When patients say "physical therapy" did not work for me, it's often not the treatment, but their comprehension, passive treatments, and HEP. What's this all boil down to? It's the clinicians's fault!
Here are some reasons your patient may not be responding
1) They do not have a clear understanding of why
- they need to do their exercises in the mode prescribed
- the exercises are important and what the effects of your treatments are (and are not)
- they need to be responsible for their own condition
2) You are wishy washy with their HEP
- when they leave moving and feeling better, and they don't keep at least some of the improvements, that is their fault for not being compliant
- it is also your fault for giving them an option
- it's not acceptable for them to say "Well, I didn't do my homework as much as you wanted..." if they can't lock in the improvements
- assertiveness, not aggressiveness is key
- "Do I really have to do this?" - "Only if you want to get better."
3) You are relying on your passive treatments to improve their condition
- remember that the effects of our mobilization or manipulation are transient
- anywhere from 5 minutes to 1-2 hours
- manual therapy is just a cheat to get them moving better and more comfortably to make their HEP easier
- this works for corrective exercise as well as a MDT approach
- it's the HEP that keeps them better, because they can keep the window of improvement open if performed at the correct mode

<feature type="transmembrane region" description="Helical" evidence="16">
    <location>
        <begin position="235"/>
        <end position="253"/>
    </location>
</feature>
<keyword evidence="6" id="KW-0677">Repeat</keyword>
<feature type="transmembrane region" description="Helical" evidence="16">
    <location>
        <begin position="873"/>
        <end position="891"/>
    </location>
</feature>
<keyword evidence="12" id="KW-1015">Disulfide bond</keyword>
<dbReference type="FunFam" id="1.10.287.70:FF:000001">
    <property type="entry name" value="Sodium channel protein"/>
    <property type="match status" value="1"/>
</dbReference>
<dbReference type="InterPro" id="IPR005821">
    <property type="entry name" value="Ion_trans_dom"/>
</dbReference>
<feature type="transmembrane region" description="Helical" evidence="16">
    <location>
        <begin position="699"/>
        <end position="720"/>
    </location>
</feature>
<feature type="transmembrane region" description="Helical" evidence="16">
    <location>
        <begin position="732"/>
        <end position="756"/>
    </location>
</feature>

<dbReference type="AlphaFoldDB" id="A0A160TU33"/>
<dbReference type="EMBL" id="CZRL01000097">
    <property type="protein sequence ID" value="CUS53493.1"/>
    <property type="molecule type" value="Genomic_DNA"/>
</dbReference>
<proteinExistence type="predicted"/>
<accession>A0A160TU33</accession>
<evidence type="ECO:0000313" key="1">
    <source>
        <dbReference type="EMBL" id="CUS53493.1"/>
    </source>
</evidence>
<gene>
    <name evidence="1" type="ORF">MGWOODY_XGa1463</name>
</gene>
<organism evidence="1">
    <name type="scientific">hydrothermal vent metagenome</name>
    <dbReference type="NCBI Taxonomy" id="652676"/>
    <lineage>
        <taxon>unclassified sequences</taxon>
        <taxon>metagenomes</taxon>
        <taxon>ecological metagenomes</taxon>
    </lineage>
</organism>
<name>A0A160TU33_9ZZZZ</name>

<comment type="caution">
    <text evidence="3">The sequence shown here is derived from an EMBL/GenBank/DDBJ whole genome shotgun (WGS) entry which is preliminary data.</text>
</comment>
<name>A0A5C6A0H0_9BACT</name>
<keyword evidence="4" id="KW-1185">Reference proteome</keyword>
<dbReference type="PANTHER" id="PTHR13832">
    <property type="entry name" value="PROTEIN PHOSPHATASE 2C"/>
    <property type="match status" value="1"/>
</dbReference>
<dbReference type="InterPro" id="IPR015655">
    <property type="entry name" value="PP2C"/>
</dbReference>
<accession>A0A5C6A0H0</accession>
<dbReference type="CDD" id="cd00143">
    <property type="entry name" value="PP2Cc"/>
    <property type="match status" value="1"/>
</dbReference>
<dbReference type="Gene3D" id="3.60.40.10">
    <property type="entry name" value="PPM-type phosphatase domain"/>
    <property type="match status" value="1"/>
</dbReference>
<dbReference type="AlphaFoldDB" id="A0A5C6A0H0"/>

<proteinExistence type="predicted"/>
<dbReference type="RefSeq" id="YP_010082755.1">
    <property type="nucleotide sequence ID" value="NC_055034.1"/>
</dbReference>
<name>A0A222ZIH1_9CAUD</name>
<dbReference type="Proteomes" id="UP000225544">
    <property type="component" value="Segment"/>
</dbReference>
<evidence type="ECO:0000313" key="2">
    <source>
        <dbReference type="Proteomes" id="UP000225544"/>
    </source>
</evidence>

- my explanation to patients, our treatments keep the window of improvement open
- it starts to gradually close the longer you do not keep up the corrections
- keep it open long enough, it starts shutting more slowly, until it stays open and you feel better, that's when you can slack off a bit
4) You chose the wrong treatment and/or direction
- it's only a duck that looks and walks, and talks like a duck until it's not really a duck
- we all fall into patterns, and what worked for your last 10 cervical pain with radiating arm pain patients may not work for the 11th
- give your tried and true patterns of assessment and treatment 2-3 visits before modifying something or changing approaches
- most patients should have a rapid change within 2-3 visits
- the thing to remember the most is that very few patients with intermittent pain cannot get it to go away completely
- my explanation: "your complaints come and go, if we can just get them to go so much that they don't come back, you're better"
- stick with a particular system, MDT, FMS, general mobs/manip along with HEP prior to mixing.
- mixing systems often leads to skipping of steps that were probably implemented by the creators for a reason
5) The patient is stuck in negative land
- this is listed last, but should be addressed first
- patients who do not believe they can improve will most likely not improve
- you may need to spend a majority of your first several visits on education, decreasing fear avoidance, positive thinking, etc
- reading texts like Mindfulness, Explain Pain, and watching this 5 min video on pain are great ways to decrease fear avoidance and central sensitivity
- coming up Monday, COTW for a TMD patient with central sensitization after facial trauma and what educational pieces we (my current intern and I) provided to get her over the hurdle
Now get out there and go be tough and compassionate simultaneously!